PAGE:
Restaurant and Lodging Association host Student Cake Competition
[pullquote]“I made this bear cake my house which took an hour and then stayed in Mrs. Bell’s classroom for three periods and decorated it. It sold for $18!” ~ Kayla Geide[/pullquote]
Ready for the Food Network?
Ready to start expanding their post-graduation options with the possibility of a culinary career?
This past week, an A-list crowd piled into the grand ballroom at the Casa Marina Resort to support the ProStart Culinary Arts Program, a county-wide educational strategy to ensure the future success of the restaurant and lodging industry by molding young minds to believe they are the next Chef Luis Pous!
Santiago’s Bodega’s Jason Dugan, The Square Grouper’s Lynn Bell (was there with her son Joey at her side), and a host of other famous faces from the restaurant scene including Richard Hatch, Bobby Mongelli, Len and Dani Johnson served food and encouraged the maturing culinary prodigies.
The islands’ chefs dished the food and the students dished dessert.
Senior Britney Dupree says, “Actually I’ve been watching Cake Boss and Ace of Cakes
That’s when I started to want to learn to make better cakes and make them creative. The shows inspired me.”
Her “Black Magic,” Hershey Kiss chocolate cake didn’t make it to the table after she accidentally bypassed the Baker’s Joy!
She says with a smile, “Which, I guess… is a common mistake.”
One of Key West High School Culinary Instructor, Holly Bell’s mission with the Evening of Libations and Tastings, was to bring out the best bakers, “I took my advanced kids and said, ‘Hey we need cakes!’ They all had different ideas and I let them do what they wanted,” and she let them interact with those who’ve found success through sautéing signature dishes.
But, like any educational challenge, her main obstacle is time. She has 125 students in and out of her classroom kitchen daily for 50 minutes, which is barely time to trim a bird or bake a batch of pre-made Pillsbury Cinnamon Rolls.
She shares part of her success story and her vision, “At my technical high school Juniors did the prep and cleaning and the Seniors cooked. We were there half a day in our uniforms with our knives which is where I want to get this program. If I can have just half a day with kids in uniform, 20 serious kids in the morning and 20 serious kids in the afternoon, I really could be making an impact. The program would benefit greatly if there was an academy type structure. Right now I have 50 minutes. It’s hard. You can’t even finish a cake in that time.”
Enter Lynne Hernandez, the South Florida regional director for the Florida Restaurant and Lodging Association who organized the event.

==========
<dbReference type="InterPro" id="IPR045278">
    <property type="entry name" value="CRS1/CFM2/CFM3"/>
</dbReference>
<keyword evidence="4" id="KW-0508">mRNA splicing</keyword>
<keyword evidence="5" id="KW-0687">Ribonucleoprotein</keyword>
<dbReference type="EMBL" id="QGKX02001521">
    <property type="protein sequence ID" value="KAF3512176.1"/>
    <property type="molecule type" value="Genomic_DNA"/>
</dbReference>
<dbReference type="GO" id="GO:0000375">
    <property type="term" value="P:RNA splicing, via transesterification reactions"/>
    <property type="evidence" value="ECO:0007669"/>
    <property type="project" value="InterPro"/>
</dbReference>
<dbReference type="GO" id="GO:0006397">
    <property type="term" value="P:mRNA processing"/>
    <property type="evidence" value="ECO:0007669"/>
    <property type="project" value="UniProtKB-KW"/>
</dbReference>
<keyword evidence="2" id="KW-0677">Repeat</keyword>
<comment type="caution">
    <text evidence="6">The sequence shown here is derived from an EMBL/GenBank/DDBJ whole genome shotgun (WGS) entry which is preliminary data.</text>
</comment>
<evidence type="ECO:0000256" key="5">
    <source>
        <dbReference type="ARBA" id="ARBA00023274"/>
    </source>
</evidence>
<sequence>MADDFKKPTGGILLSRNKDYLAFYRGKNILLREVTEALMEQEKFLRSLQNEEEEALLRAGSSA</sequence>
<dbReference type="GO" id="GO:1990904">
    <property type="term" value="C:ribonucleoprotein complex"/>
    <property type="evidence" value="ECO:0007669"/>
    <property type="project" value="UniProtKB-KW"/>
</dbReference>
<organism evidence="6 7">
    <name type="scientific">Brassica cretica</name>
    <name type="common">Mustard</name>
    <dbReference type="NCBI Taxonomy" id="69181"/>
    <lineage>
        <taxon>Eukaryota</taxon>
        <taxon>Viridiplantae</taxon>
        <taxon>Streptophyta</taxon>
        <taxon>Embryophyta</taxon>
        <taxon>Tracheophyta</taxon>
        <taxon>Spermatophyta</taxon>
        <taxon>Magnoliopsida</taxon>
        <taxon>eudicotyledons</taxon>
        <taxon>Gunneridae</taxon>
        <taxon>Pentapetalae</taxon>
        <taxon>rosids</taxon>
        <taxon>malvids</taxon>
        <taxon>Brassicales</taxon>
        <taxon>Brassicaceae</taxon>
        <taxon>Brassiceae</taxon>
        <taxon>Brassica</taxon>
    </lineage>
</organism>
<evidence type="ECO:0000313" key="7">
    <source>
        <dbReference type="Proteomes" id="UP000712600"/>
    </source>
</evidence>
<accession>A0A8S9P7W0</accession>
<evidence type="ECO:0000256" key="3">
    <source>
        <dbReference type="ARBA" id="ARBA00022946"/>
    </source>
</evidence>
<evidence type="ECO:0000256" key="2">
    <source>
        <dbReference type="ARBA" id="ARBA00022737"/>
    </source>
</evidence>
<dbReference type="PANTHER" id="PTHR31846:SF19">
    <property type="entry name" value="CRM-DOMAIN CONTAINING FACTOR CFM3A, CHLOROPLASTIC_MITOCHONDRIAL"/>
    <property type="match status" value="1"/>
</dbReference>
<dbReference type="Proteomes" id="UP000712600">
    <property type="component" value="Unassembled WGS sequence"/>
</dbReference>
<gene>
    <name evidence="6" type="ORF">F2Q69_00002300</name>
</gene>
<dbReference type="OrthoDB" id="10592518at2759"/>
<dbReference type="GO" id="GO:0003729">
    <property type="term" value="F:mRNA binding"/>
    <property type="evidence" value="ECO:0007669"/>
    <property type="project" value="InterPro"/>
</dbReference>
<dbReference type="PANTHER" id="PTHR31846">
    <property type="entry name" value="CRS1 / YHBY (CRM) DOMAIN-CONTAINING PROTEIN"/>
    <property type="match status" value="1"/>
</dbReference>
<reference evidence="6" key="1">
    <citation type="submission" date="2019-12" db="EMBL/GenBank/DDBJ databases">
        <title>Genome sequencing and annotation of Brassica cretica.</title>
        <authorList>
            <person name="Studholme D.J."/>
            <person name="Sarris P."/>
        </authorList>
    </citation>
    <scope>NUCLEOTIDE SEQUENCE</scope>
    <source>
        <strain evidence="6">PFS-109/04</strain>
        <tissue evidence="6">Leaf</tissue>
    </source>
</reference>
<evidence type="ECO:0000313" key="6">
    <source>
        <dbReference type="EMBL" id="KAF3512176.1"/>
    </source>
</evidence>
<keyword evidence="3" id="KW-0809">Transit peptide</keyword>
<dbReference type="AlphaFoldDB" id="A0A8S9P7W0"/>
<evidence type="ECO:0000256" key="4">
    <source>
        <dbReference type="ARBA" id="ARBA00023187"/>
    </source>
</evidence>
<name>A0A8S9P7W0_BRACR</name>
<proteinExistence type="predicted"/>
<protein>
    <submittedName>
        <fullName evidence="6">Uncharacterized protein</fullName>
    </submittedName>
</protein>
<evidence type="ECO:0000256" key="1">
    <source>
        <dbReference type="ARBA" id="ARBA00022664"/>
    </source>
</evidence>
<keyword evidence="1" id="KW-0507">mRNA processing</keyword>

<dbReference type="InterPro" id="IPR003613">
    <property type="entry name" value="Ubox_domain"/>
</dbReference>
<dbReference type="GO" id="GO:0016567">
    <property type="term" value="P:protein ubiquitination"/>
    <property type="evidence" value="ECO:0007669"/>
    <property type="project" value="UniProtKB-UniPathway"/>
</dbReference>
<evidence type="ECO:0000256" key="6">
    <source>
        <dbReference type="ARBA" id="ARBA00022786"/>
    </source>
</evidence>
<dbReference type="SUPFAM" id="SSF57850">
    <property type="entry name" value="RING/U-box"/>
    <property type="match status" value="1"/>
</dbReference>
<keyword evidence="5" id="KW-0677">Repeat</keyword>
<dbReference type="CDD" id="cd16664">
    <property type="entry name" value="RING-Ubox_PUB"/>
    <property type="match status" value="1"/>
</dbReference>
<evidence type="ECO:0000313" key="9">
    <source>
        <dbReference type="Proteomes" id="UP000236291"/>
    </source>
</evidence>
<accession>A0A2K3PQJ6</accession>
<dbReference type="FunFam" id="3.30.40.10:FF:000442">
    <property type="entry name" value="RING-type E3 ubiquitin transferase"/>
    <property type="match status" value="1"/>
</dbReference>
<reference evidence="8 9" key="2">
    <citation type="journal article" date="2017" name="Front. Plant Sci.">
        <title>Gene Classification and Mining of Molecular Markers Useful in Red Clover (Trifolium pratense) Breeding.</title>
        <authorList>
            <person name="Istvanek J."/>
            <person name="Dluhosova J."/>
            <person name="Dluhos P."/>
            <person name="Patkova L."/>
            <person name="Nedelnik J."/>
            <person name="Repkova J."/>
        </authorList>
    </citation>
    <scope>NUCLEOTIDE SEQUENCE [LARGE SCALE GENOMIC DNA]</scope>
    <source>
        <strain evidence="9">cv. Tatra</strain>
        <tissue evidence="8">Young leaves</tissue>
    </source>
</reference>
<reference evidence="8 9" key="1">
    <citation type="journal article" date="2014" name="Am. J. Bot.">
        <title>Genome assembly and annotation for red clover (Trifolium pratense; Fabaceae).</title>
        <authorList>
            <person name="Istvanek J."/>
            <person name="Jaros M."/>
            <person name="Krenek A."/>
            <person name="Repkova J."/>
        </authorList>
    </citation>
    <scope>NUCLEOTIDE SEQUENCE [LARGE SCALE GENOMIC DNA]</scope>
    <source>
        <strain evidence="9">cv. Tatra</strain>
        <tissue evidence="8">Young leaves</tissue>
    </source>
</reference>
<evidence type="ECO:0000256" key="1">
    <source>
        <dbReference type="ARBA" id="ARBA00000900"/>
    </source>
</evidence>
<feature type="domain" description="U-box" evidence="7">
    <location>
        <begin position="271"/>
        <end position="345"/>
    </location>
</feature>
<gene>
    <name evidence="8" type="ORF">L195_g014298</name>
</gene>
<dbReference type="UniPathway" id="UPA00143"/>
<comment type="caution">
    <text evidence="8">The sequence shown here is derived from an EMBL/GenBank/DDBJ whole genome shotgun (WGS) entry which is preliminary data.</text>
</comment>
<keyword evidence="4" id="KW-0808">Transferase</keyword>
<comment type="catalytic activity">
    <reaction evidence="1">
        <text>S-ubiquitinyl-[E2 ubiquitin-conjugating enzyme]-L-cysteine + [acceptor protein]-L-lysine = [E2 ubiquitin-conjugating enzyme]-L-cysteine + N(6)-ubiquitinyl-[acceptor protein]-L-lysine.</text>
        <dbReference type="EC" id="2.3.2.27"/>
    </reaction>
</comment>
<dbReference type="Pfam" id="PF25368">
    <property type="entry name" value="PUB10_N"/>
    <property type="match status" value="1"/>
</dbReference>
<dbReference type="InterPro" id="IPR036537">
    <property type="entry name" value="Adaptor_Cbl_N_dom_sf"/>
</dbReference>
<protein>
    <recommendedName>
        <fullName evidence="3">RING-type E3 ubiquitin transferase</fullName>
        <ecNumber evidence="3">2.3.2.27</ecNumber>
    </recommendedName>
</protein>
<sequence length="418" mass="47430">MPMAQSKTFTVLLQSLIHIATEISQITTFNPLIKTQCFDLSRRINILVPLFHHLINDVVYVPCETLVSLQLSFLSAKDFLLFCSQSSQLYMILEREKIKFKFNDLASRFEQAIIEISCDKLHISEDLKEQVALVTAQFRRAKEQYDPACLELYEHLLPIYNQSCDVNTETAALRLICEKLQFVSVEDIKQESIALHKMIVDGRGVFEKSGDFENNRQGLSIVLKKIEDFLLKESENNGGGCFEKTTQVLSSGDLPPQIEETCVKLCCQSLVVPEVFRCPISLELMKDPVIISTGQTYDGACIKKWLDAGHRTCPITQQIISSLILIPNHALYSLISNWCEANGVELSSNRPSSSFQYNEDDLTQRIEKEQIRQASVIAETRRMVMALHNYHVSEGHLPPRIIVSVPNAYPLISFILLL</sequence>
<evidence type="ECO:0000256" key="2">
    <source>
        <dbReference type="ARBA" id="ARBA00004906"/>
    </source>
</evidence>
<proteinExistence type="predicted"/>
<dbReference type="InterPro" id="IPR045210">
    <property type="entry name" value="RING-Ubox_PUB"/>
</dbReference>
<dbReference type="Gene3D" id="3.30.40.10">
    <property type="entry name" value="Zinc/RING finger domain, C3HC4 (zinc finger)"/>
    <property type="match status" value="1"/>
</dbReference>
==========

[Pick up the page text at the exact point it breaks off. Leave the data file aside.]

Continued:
“What we’re trying to do is sustain the future of our industry for both our restaurants and hotels,” said Hernandez. “100% of the funds we’re raising is going directly towards the students. We work with the teachers to find out what their needs are; whether its supplies in the kitchen, scholarships, textbooks or curriculum.”
According to Bell, the new textbooks are ready for consumption, but have yet to be ordered – and the cost is a bitter-sweet $6000.
“That’s what we’re here to do,” explains Hernandez. “Support the students and the teachers and their mission and what they’re trying to do.”
[pullquote]“I made a German chocolate cake with coconut rum and chocolate. That’s about it. As I go along, I throw together whatever I think will be good.” ~ Brianne Hetzel-Gayle[/pullquote]
Which also means setting the aspiring chefs up with interviews and internships at some of the highly acclaimed establishments on the island. Dupree just came out of the kitchen of John Correa’s Café Sole on Southard Street.
She says enthusiastically, “I actually got to experience the ‘real kitchen!’” Dupree spoke about the roller coaster pace of a lunch and dinner rush, and how to de-vein shrimp.
“I haven’t learned how to clean fish yet, but I’m trying to get there!”
Hernandez said, “This is an opportunity for them to stand toe-to-toe with our celerity chefs and be able to shadow them and assist them. That’s what makes the possibility of having a culinary career real.”
FRLA board member and general manager of the Hog’s Breath Art Levin said popular cable television shows have elevated interest by promoting celebrity chefs. He says one of out every four students will spend time in the hospitality industry.
“The shows get people looking differently at culinary sciences,” Levin said. “They may enter as a line cook and progress to management or end up in the accounting department of a large hotel, or even begin creating ice sculptures! There are so many artisan outlets and in this industry there are endless options.”
Dupree, a Senior who says the spatula is her favorite tool of the trade, has to devote a year to the kitchen upon graduation. She’s already interviewed at the Key West Hyatt Resort and Spa and has her sights set on securing a spot at the prestigious Johnson and Wales University in Rhode Island.
“I want to be a top-notch chef and own my own restaurant probably named ‘The Dupree!”
To learn more about the Florida Restaurant & Lodging Association call Lynne Hernandez at (305) 598-FRLA (3752) or email [email protected] The culinary students only spent about two days prepping for this showing. All of their cakes were auctioned off and the event brought in a towering three G’s!